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Sandwich without the filling

Discussion in 'General Discussion' started by the_traveler, Aug 8, 2008.

  1. the_traveler


    Mar 22, 2007
    Manhattan, NY
    Lewis Lorton
    Some time ago, a poster characterized a successful critique as being formed like a sandwich - first a layer of what was good, second some ideas of what could be improved and last another layer of what was good.

    I don't have much to argue with about that concept except that many people here leave out the filling. There is an overwhelming tendency, even on the part of those who know better, to skip over the obvious defects and thus miss a teachable moment.

    After seeing this happen yet again a couple of weeks ago, I PMed one of the responders, quite a good photog in his/her own right, and asked how come his/her standards were so low for naming a picture as terrific when it was obviously so not-terrific. Their response honestly just floored me.

    He/she said that they wanted the person to feel good about what they did.

    Members who post here generally want to be better, they probably have expensive equipment and put some effort into it and intuitively, unless they are the occasional blind photographer, they know that their own pix don't match up with the best they see here.

    By not giving the filler to that sandwich, responders are saying, essentially, "I know how to make your stuff better but I'm not gonna tell you. I'll just lie to you instead."

    If you know there is something the poster should consider and you don't tell them, you are lying by omission. People deserve the respect of being told the truth. It doesn't have to be brutal or harshly put but it should be the truth.

    Since I am a grouchy ex-teacher, I often will PM a poster and ask them if they want my straightforward comments on their post and if they want them by PM or on the thread. Invariably the response is that they welcome the comments and, after receiving what I think as the truth, they thank me saying that was what they came here for. They don't have to believe what I said but they heard the truth (as I see it) at least.

    I'm not a good guy, or the one true believer or an expert but I do think that posters deserve honesty. NikonCafe can cultivate the reputation of being a place where one gets truthful, honest responses without losing the cuddly social atmosphere that most people love.

    Oh, and don't respond by telling me that you always get honest critique. I've seen the threads where everyone piles on to say what a cuddly little person/puppy/fiancee and no one mentions the exposure, focus, color, framing.

  2. BellaB


    May 31, 2008
    I havn't posted anything for cc yet but once I do I hope that I will get honest constructive criticism.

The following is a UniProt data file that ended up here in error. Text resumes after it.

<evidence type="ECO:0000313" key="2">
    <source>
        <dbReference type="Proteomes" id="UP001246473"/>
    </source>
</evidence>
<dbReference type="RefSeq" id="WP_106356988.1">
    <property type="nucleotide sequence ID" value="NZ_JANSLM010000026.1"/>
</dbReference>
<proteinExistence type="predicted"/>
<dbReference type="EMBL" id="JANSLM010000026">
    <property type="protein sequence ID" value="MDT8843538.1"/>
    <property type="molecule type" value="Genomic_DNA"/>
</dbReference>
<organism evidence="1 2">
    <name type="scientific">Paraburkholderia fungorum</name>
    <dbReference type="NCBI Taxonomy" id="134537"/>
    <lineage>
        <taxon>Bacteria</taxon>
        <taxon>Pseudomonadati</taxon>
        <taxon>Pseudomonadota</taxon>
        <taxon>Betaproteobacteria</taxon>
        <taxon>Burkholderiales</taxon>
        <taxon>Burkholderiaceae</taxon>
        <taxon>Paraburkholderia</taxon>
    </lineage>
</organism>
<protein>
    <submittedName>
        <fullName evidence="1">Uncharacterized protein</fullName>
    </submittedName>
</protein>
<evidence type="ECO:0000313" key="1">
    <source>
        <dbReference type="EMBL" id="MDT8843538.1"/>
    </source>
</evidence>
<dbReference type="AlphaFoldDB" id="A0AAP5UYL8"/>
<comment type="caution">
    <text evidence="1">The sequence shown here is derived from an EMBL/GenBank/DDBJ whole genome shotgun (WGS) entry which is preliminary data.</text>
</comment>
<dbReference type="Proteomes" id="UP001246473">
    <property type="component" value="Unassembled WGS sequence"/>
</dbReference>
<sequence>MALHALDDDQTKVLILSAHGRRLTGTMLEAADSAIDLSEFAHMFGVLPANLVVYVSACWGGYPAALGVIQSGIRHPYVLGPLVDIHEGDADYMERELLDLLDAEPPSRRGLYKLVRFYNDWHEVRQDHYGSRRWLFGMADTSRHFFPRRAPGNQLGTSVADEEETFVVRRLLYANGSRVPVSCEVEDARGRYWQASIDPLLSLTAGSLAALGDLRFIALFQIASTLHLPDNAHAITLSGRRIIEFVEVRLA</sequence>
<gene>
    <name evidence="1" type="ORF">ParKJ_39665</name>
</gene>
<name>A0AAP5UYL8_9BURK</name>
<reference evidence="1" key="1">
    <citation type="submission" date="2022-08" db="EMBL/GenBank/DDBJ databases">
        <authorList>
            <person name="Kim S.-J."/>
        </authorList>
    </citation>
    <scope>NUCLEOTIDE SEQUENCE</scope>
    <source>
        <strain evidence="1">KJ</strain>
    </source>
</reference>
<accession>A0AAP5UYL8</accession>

As long as you do it in a nice and respectful way. And not just say what is wrong but also how to improve it.
    You're right. If you ask for it you should get it. The whole truth. That's the best way to learn and get better.
  3. Commodorefirst

    Commodorefirst Admin/Moderator Administrator

    May 1, 2005
    Best way is to also mention in the post what you want and what I try do is comment on the images with the critique icon on the post.
  4. I usually give more detailed cc via pm. I've been *diciplined* in the past for being harsh (on another forum), so I do most real education behind the scenes. Anyone who's asked for cc via pm get very detailed responses. I also weigh my responses based on how well I know the poster. If the images are from a new user, I'll go lightly until I get to know them and their tolerances for cc. Some people are very defensive and get their feelings hurt easily, so I try to watch out for that. I was that way in the beginning, and if I hadn't had patient *Gentle* teachers I may have given up long ago. BUT if anyone wants detailed cc from me, I'm more than happy to oblige them, and always try to answer any pm's quickly.
  5. Lew, I agree 100%

  6. I think Lew is on to something. But the above is also right on. If we don't know what the shooters intentions were it is hard to offer good and constructive criticism.

    A couple of articles that have helped me critique my own work (I am brutal with myself):

    Thanks for raising this Lew, and others!


    Apr 30, 2005
    This seems to be a pet peeve of yours as I remember you started a similar thread a few weeks ago. https://www.nikoncafe.com/vforums/showthread.php?t=174172

    Apparently you find my posting habits to be unworthy. It is more valuable for me to be critical of my own work as oppose to being critical of the works of others. And so the world turns.

    PS... I have completed 15 credits of university level photography courses and I am not a novice when it comes to the values of critique sessions.
    Last edited by a moderator: Mar 15, 2017
  8. dan1son


    Sep 24, 2007
    I understand your reasons for doing this, but leaving the "good" C&Cs for private messages only helps the one person. I've learned more from reading comments in threads started by others than I have my own.

    As mentioned, if I'm looking for harsh C&C I do my best to make that entirely clear: use the icon, ask in the post for C&C, explain what you think is good and bad and why, etc. I find I get more responses when I ask for specific things to be looked at than just post a picture asking for critiques.